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Mark Twain, A Biography Vol I, Part 1: 1835 - 1866
Anson Burlingame and the "Hornet" Disaster
by Paine, Albert Bigelow


It was near the end of June when he returned to Honolulu from a tour of all the islands, fairly worn out and prostrated with saddle boils. He expected only to rest and be quiet for a season, but all unknown to him startling and historic things were taking place in which he was to have a part--events that would mark another forward stride in his career.

The Ajax had just come in, bringing his Excellency Anson Burlingame, then returning to his post as minister to China; also General Van Valkenburg, minister to Japan; Colonel Rumsey and Minister Burlingame's son, Edward, --[Edward L. Burlingame, now for many years editor of Scribner's Magazine.]--then a lively boy of eighteen. Young Burlingame had read "The Jumping Frog," and was enthusiastic about Mark Twain and his work. Learning that he was in Honolulu, laid up at his hotel, the party sent word that they would call on him next morning.

Clemens felt that he must not accept this honor, sick or well. He crawled out of bed, dressed and shaved himself as quickly as possible, and drove to the American minister's, where the party was staying. They had a hilariously good time. When he returned to his hotel he sent them, by request, whatever he had on hand of his work. General Van Valkenburg had said to him:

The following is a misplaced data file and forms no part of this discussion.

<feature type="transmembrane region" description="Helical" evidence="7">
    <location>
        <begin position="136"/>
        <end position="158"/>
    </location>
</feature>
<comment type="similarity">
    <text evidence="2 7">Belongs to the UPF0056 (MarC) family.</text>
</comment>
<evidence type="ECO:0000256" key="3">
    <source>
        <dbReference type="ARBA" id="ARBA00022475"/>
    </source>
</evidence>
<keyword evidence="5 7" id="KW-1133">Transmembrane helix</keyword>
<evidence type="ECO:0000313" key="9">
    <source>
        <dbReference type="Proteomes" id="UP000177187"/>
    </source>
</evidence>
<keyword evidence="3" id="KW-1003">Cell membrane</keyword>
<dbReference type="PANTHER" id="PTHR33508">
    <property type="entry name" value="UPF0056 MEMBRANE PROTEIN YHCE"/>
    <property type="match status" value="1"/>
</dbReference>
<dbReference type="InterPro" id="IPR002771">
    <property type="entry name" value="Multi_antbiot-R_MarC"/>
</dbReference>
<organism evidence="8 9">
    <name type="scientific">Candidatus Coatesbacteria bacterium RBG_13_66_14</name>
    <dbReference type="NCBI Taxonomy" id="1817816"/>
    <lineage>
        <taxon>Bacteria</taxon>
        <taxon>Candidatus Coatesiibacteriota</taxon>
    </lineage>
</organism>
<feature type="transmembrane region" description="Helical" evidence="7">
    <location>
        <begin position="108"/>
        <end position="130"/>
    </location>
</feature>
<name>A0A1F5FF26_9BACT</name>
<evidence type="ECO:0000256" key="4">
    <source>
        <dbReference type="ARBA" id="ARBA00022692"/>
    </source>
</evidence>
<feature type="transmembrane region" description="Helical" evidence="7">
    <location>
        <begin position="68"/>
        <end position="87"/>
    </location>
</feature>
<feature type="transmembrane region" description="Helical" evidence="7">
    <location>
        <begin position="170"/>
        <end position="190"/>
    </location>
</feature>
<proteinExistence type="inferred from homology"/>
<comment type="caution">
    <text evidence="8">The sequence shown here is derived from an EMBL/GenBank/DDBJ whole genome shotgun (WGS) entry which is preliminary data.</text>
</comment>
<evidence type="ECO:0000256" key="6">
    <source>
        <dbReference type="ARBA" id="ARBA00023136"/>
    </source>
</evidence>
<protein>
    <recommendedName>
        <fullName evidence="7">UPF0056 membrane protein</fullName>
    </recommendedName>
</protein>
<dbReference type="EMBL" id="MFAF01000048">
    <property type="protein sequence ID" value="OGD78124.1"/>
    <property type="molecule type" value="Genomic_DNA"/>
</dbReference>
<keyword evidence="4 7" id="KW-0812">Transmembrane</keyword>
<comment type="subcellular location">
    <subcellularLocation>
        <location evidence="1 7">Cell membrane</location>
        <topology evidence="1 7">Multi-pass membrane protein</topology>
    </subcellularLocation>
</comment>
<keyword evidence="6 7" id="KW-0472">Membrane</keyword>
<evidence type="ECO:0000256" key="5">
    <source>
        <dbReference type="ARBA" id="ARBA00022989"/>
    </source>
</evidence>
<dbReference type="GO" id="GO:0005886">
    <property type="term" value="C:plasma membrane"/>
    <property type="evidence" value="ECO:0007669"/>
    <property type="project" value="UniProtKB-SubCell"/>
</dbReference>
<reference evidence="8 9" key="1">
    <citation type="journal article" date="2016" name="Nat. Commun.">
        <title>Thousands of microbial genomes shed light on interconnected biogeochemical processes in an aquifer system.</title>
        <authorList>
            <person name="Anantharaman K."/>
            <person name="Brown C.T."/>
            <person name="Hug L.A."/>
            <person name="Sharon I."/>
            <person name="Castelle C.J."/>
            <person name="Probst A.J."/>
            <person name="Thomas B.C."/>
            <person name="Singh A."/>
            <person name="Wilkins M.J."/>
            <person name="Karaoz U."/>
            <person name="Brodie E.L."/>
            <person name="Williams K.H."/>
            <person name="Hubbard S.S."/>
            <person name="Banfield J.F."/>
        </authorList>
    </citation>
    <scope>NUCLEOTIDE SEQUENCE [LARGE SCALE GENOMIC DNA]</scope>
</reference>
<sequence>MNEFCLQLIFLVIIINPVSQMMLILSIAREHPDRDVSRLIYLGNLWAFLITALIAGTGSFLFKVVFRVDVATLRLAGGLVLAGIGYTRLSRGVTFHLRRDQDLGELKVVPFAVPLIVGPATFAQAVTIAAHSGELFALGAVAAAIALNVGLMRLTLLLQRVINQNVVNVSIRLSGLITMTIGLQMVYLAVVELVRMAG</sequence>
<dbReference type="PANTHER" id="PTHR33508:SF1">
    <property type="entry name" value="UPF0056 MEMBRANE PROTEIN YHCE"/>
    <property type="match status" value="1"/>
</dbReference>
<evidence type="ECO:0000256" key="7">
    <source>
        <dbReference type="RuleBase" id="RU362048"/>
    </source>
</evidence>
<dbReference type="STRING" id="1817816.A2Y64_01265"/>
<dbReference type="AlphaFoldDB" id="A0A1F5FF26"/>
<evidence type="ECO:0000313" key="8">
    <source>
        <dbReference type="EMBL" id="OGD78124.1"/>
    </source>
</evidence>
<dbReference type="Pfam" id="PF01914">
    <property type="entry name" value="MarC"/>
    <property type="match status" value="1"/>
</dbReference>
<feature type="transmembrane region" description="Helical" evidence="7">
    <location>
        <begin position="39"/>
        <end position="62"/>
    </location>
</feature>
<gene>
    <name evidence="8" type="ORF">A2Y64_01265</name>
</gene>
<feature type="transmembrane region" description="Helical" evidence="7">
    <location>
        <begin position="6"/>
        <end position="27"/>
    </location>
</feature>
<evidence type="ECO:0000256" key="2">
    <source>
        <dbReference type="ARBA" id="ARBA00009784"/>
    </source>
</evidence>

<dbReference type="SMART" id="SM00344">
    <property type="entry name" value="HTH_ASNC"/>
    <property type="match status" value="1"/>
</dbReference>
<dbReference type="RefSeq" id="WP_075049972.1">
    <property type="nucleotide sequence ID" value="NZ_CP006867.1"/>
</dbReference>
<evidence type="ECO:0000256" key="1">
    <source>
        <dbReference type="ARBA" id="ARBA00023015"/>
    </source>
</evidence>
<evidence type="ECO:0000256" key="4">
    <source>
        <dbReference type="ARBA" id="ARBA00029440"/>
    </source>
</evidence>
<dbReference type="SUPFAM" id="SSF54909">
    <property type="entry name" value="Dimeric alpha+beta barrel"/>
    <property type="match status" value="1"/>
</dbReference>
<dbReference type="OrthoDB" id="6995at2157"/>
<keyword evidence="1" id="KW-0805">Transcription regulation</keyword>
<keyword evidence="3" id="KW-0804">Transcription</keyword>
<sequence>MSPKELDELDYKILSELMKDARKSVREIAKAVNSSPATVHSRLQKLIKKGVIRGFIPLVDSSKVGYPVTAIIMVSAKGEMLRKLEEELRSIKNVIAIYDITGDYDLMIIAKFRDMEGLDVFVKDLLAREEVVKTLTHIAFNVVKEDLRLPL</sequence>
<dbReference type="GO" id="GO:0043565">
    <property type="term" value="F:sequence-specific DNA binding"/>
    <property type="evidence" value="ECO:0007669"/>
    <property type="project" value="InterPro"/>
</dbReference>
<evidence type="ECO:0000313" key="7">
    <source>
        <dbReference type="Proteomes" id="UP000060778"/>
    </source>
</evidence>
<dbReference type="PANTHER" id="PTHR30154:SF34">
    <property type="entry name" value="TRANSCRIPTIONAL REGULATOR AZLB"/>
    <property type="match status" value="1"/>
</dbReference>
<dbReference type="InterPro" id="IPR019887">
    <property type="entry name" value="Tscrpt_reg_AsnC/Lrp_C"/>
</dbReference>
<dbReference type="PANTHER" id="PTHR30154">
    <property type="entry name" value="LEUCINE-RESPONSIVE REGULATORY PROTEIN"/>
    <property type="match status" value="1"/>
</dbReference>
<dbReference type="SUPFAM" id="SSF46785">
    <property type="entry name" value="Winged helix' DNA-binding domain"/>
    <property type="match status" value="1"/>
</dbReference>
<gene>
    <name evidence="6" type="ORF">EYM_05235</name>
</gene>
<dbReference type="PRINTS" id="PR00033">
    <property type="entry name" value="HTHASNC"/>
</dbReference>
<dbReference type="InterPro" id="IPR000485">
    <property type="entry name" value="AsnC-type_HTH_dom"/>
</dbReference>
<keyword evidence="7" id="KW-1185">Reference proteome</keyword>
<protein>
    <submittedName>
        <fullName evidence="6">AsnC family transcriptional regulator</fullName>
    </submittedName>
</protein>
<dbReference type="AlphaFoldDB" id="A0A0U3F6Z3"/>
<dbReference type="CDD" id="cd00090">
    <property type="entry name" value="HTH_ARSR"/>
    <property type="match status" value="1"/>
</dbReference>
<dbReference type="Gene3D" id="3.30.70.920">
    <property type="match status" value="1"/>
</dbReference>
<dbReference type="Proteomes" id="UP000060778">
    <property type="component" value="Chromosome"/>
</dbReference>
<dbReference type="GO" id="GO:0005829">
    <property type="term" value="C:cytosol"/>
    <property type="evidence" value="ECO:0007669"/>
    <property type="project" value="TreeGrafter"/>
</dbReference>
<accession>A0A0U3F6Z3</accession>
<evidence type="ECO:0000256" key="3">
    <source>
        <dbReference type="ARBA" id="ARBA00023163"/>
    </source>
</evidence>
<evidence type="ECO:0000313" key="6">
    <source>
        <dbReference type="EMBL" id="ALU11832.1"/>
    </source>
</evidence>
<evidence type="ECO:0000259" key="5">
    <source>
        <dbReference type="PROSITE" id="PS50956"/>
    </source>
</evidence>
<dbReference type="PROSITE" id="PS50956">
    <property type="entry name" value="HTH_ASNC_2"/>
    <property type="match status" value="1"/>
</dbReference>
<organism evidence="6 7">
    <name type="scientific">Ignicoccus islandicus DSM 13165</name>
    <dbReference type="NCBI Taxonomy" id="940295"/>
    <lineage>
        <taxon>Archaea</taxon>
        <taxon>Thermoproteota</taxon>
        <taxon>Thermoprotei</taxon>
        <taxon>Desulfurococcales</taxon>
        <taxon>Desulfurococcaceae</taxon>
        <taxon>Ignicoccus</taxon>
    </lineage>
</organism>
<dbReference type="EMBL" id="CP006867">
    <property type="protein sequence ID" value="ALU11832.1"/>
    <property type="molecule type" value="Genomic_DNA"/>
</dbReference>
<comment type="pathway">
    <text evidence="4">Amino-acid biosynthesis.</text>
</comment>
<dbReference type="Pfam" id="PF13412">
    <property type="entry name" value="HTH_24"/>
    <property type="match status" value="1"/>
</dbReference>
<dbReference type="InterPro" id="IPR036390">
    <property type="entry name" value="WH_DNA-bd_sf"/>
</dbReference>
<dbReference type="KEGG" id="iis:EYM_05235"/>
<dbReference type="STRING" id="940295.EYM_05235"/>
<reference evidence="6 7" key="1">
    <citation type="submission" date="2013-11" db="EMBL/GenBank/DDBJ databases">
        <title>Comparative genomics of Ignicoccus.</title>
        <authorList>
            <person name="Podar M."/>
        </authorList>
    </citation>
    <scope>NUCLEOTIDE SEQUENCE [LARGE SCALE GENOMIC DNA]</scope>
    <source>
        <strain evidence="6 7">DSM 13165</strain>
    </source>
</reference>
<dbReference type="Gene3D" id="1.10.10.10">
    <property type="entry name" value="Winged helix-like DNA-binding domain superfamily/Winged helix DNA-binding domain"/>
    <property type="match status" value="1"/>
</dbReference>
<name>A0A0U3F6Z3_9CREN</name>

"California is proud of Mark Twain, and some day the American people will be, too, no doubt."

There has seldom been a more accurate prophecy.

But a still greater event was imminent. On that very day (June 21, 1866) there came word of the arrival at Sanpahoe, on the island of Hawaii, of an open boat containing fifteen starving wretches, who on short, ten-day rations had been buffeting a stormy sea for forty-three days! A vessel, the Hornet, from New York, had taken fire and burned "on the line," and since early in May, on that meager sustenance, they had been battling with hundreds of leagues of adverse billows, seeking for land.

A few days following the first report, eleven of the rescued men were brought to Honolulu and placed in the hospital. Mark Twain recognized the great news importance of the event. It would be a splendid beat if he could interview the castaways and be the first to get their story to his paper. There was no cable in those days; a vessel for San Francisco would sail next morning. It was the opportunity of a lifetime, and he must not miss it. Bedridden as he was, the undertaking seemed beyond his strength.

But just at this time the Burlingame party descended on him, and almost before he knew it he was on the way to the hospital on a cot, escorted by the heads of the joint legations of China and Japan. Once there, Anson Burlingame, with his splendid human sympathy and handsome, courtly presence, drew from those enfeebled castaways all the story of their long privation and struggle, that had stretched across forty-three distempered days and four thousand miles of sea. All that Mark Twain had to do was to listen and make the notes.